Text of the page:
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Journal of Nanomaterials
Volume 2014 (2014), Article ID 675859, 2 pages

Nanostructured Materials for Clean Energy and Environmental Challenges

1School of Materials Science and Engineering, Nanjing University of Science and Technology, Nanjing 210094, China
2Oak Ridge National Laboratory, Oak Ridge, TN 37831-6181, USA
3Department of NanoEngineering, University of California, San Diego, CA 92093-0448, USA
4Department of Chemical and Biomolecular Engineering, National University of Singapore, Singapore 117576
5Institute of Nanotechnology, Karlsruhe, Institute of Technology, Karlsruhe, Germany

Received 18 February 2014; Accepted 18 February 2014; Published 23 March 2014

Copyright © 2014 Hui Xia et al. This is an open access article distributed under the Creative Commons Attribution License, which permits unrestricted use, distribution, and reproduction in any medium, provided the original work is properly cited.

Increasing supply of energy is required to cater the rapid economic growth, which has posed a huge burden on the current energy infrastructure and the environment. The excessive consumption of limited fossil fuel tends to dry up the energy sources and causes severe environmental pollution and global warming. Such challenging issues have motivated the scientific community to seek next generation energy sources and to develop innovative methodologies to address the key environmental issues to realize a sustainable future. Nanostructured materials possess intriguing physical and chemical properties and have recently emerged as ideal platforms to solve many key challenges in energy (e.g., energy conversion (solar cells and fuel cells) and energy storage (lithium-ion batteries and supercapacitors)) and environment (e.g., green catalysts, sensors, pollution prevention, treatment, and remediation). In particular, nanostructured materials feature with controllable size, shape, composition, structure, and surface, which are difficult or impossible to achieve in their bulk materials. Such unique features of nanostructured materials can be further tailored and engineered to specifically tackle a particular energy and/or environmental challenge.

In this special issue, 14 original research papers are presented, bringing over recent advances and R&D activities in developing nanostructured materials for groundbreaking applications in energy and environment. In the paper entitled “CuO-In2O3 core-shell nanowire based chemical gas sensors,” X. Li et al. reported the synthesis of CuO-In2O3 core-shell nanowires, which exhibit improved sensing performance to hydrogen and propane as a result of the coated porous In2O3 shell and the p-n junction formed at the core-shell interface. A plasmonic effect of Ag nanoparticles in the dye-sensitized solar cells has been confirmed in the paper “Solution processed silver nanoparticles in dye-sensitized solar cells” by Berginc et al. In the paper entitled “High photocatalytic activity of Fe3O4-SiO2-TiO2 functional particles with core-shell structure,” C. Xue et al. reported a novel method of synthesizing Fe3O4-SiO2-TiO2 functional particles with high photocatalytic activity under visible light. In the paper entitled “Structural evolution and electrochemical performance of Li2MnSiO4/C nanocomposite as cathode material for Li-ion batteries,” M. Wang et al. reported that the sol-gel method synthesized Li2MnSiO4/C nanocomposite with a large reversible capacity of 257 mAh g−1 and good rate capability. P. Yu et al. reported Y-doped ZnO nanorods by hydrothermal method and their acetone gas sensitivity. In the rest of papers in this special issue, M. Israelowitz et al. reported spin coated plasmonic nanoparticle interfaces for photocurrent enhancement in thin film Si solar cells, F. Wang et al. reported the preparation and performance of inorganic heat insulation panel based on sepiolite nanofibers, and they also reported the preparation and performance of cis-polybutadiene rubber composite materials reinforced by organic modified palygorskite nanomaterials. J. Xu et al. reported the field emission properties of the graphene-double walled carbon nanotube hybrid films prepared by vacuum filtration and screen printing, Z. Dai et al. reported the development of amperometric laccase biosensor through immobilizing enzyme in magnesium-containing mesoporous silica sieve (Mg-MCM-41)/polyvinyl alcohol (PVA) matrix, L. Li et al. reported pores and microanalysis of microbe-inspired nano-CaCO3 cementing sand columns, P. Zhang et al. reported a study on notch sensitivity of fracture properties of concrete containing nano-SiO2 particles and fly ash, X. Shi et al. reported mesoporous alumina microfibers in situ transformation from AACH fibers and the adsorption performance, and T. Wu et al. reported electroreduction of copper dichloride powder to copper nanoparticles in an ionic liquid.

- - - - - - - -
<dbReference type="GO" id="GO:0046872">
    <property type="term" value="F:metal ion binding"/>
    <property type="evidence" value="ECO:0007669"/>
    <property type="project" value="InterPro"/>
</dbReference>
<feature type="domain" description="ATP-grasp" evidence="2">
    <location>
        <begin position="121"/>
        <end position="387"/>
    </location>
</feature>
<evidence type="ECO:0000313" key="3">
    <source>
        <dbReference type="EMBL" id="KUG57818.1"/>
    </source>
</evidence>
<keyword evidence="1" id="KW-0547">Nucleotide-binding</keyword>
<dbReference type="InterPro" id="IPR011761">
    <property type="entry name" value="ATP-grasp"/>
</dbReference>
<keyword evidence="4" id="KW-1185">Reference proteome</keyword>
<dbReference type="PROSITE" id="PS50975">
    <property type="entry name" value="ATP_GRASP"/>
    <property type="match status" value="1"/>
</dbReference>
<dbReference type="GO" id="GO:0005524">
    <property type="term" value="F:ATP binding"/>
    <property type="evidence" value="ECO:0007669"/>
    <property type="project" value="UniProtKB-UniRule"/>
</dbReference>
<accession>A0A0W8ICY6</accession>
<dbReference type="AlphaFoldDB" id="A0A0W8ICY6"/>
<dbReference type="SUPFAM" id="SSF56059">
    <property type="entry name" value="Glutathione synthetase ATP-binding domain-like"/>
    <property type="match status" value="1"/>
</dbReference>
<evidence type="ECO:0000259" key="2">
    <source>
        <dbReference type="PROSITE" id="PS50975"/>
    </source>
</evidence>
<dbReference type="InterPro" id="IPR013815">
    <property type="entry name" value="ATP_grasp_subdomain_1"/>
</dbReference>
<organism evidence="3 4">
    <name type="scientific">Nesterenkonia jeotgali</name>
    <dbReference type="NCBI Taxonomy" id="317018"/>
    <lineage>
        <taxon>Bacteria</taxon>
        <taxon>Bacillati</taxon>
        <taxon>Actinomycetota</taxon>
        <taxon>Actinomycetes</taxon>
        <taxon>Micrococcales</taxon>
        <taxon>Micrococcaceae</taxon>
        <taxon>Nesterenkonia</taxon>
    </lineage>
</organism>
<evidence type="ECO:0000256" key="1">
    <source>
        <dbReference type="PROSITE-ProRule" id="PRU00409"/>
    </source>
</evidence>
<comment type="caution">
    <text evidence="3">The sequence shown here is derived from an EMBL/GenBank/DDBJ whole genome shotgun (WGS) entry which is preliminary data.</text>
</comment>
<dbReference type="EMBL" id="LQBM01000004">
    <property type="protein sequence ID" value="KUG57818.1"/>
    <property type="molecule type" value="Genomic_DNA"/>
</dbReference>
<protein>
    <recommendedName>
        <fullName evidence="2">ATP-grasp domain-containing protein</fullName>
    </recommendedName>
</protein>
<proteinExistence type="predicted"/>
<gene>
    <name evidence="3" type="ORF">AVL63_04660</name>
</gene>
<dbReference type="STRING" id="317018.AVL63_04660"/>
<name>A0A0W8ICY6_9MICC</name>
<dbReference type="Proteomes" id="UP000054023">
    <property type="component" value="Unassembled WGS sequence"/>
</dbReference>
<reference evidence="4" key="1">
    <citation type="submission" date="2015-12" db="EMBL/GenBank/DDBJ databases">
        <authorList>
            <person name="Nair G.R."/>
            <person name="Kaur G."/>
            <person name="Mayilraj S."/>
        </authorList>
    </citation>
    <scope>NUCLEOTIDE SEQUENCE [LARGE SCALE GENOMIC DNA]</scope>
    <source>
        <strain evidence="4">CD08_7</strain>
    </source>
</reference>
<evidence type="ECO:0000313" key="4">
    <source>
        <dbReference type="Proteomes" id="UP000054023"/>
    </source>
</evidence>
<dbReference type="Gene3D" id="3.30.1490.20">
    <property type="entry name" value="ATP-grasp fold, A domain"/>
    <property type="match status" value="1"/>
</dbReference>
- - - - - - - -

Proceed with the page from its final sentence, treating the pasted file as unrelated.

We are pleased to see the progress on design, synthesis, characterization, and applications of nanostructured materials in energy and environment. We hope that this special issue will promote further investigation on advanced nanostructured materials to develop the next generation energy sources and innovative solutions to realize a sustainable future.


The editors would like to express their sincere appreciation to all authors for their contributions and to all reviewers for their time and constructive comments for this special issue.

Hui  Xia
Michael Z.  Hu
Ying  Shirley  Meng
Jianping  Xie
Xiangyu  Zhao